–By JoAnn Cranson, Team OAM NOW cyclist
The first time another rider asked me, “What kind of watts were you pushing up that hill?” I had no idea what they were talking about. I knew speed, cadence, heart rate, distance… but watts? How would I know my watts? Then, I was introduced to an incredible tool for cycling – the power meter. If you haven’t used one yet, I will warn you… once you start, you become lost without it, like so many new technologies.
If you are like I was, you may have no idea what a powermeter is. I’ll try to explain in layman terms. Power meters measure torque and velocity to calculate power in watts. In other words, the force you use to push your foot against the pedal and how fast you can turn the crank equals the power (wattage) you create.
Power meters come in many different styles and options. You can spend between $500 to almost $4000, depending on what your goals are and what you are willing to invest. They can be installed in the crank set, rear hub, bottom bracket, chair ring and now pedals too. Because they are wireless, they instantly display the wattage on your cycling computer, providing instantaneous feedback throughout your ride. Naturally it takes some time to determine what works best for you and to make sure everything involved is compatible.
Now that you know what a powermeter is, you may ask “What good does a powermeter do”? Is it just another fancy gadget you have to figure out how to work?
In my opinion, it’s more valuable to me than my speedometer or heart-rate! I remember I use to not want to go ride when it was really windy or a hilly ride because I got discouraged with my average mph. Well, with the powermeter it doesn’t matter how windy it is, my power is going to show me how hard I’m working whether I’m going 16.7 mph or 24.4 mph.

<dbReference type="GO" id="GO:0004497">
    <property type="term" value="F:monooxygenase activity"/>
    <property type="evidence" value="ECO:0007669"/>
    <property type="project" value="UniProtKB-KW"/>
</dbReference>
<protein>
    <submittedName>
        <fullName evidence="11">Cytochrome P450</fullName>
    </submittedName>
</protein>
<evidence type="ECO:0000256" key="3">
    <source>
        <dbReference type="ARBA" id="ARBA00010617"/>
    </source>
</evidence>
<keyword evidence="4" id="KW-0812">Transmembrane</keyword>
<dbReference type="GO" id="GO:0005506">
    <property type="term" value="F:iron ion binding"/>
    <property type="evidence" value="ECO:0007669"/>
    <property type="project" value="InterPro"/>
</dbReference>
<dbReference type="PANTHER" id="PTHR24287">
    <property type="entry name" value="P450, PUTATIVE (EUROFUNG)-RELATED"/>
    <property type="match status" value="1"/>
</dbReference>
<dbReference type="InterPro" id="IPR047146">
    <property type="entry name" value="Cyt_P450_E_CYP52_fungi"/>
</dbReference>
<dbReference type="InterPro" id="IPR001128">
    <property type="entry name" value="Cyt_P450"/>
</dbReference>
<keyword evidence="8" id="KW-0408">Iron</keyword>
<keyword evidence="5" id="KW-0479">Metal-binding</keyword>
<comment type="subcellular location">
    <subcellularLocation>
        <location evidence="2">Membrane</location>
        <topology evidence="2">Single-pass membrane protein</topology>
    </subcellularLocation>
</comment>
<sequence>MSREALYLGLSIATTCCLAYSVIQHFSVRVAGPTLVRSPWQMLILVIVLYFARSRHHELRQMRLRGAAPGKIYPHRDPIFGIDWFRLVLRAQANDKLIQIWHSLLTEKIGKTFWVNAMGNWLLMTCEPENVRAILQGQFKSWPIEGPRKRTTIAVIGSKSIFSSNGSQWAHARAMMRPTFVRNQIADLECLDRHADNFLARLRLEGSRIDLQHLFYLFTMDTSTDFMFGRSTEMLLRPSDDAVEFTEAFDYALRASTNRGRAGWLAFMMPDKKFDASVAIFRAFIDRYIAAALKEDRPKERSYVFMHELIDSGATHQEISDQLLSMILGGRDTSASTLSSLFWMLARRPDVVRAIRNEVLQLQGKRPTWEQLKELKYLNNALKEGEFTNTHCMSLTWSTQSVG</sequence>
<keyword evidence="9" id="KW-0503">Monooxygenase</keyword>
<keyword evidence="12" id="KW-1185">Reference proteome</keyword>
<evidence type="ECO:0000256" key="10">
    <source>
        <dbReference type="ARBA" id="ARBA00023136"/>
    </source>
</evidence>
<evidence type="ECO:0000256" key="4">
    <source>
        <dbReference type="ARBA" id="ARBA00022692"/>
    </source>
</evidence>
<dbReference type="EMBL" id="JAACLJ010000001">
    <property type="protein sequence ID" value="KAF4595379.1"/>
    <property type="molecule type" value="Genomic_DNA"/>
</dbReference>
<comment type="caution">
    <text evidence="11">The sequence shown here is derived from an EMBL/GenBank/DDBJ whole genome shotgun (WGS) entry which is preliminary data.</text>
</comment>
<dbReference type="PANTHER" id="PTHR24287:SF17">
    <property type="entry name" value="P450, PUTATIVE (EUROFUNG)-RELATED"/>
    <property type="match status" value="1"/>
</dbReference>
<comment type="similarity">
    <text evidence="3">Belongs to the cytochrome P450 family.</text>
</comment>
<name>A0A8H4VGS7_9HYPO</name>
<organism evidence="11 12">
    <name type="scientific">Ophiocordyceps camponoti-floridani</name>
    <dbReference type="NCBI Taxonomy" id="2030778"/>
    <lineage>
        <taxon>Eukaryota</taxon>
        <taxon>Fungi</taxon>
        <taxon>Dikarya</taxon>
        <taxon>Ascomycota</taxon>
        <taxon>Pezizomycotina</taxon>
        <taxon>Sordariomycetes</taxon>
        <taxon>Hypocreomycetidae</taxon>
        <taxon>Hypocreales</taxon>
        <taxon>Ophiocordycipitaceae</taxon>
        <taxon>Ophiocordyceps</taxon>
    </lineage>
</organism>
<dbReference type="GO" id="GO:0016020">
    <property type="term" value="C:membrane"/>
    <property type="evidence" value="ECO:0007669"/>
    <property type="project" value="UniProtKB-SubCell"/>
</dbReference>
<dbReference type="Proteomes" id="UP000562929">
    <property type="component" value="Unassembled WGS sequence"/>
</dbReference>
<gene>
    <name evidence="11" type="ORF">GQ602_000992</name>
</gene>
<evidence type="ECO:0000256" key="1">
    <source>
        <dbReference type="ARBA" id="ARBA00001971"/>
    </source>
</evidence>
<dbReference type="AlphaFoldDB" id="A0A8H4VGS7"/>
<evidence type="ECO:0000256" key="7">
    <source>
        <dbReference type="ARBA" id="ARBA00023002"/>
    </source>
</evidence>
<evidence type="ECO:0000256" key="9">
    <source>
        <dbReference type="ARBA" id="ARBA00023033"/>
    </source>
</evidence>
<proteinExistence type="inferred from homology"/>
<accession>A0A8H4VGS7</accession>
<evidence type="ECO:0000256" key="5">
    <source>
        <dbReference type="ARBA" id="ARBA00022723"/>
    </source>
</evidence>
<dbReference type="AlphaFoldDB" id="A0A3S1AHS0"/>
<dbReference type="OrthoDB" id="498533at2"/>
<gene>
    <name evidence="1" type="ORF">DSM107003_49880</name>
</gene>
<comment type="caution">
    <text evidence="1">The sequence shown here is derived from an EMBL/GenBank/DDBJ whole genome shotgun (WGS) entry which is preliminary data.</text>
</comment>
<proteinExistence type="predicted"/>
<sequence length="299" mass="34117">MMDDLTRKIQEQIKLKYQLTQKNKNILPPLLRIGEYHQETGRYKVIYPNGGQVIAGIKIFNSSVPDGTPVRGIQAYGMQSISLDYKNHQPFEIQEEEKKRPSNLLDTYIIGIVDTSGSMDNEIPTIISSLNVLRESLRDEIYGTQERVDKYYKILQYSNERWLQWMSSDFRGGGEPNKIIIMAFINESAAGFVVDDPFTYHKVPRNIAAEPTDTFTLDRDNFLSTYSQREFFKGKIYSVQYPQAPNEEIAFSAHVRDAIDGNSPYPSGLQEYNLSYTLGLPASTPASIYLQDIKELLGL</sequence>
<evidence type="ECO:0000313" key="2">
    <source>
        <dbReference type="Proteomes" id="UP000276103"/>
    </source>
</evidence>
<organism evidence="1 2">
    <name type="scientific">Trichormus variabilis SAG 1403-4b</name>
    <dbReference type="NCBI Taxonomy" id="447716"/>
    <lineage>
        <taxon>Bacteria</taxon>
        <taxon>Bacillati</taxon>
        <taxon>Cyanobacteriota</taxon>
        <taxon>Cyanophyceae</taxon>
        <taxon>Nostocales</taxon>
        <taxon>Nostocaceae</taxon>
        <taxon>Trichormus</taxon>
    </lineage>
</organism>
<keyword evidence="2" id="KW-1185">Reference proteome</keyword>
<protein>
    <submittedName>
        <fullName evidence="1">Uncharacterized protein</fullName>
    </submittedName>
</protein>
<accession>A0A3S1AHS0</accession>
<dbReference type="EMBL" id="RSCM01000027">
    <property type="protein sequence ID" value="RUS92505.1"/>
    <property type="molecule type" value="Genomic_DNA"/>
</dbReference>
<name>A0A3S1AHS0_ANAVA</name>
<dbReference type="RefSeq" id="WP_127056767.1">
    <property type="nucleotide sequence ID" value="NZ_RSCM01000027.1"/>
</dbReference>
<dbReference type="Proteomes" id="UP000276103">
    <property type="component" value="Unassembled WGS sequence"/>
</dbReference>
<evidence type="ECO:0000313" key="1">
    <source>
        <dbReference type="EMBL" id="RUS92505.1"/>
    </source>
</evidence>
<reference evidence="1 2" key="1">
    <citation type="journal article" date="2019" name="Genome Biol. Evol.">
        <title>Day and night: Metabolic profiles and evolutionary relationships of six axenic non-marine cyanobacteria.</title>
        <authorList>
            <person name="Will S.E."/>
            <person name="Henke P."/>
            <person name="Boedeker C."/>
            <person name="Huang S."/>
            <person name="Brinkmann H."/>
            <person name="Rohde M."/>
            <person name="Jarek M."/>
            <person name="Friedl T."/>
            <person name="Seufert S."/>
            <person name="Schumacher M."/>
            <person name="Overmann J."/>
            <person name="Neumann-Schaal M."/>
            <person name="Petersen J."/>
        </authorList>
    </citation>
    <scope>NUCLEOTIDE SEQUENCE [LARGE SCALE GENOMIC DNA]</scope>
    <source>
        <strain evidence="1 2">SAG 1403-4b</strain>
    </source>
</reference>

I took a couple pictures of my cycling computer on a windy day to show the differences. Notice it shows my power vs mph (depending on if I had a head-wind or tail-wind).
The power meter is an incredibly valuable tool for so many reasons. It measures your workload accurately and instantaneously whereas heart rates respond more slowly and are more effected by outside influences such as temperature and hydration. Post-ride data analysis allows you to review power over time so you can see strengths and weaknesses. For example, you can see from the data that you are stronger when you ride at a lower cadence, or that you climb best when you stay seated at a high cadence.
Not only can you determine your strengths and weaknesses, but you are able to individually tailor your training using power. Whether you are doing road racing, time trials, or want to stay with the faster group rides, a power meter will help you get the most out of your training every day. For example, if you want to be consistent in long rides, you can practice intervals above/under your threshold values so you can teach your body to handle it. You can learn through training what wattage you can handle before “blowing up” over a specific time period. And my favorite part is that you can clearly see as you train how your wattage continues to climb as you get stronger!!
One final and very important benefit of training with power is the ability to see clearly when you are overtraining. If you have been riding a consistent wattage and all of a sudden your heartrate is elevated but you can’t hold the watts… it’s a clear indicator that you are over-training and you need rest. This was always the hardest thing for me to see in myself before I had a power meter.
As a rider who went from “what is a power meter” to “I can’t ride without a power meter.” – I can tell you that a power meter is a great tool to improve your individual cycling no matter what type of rider you are.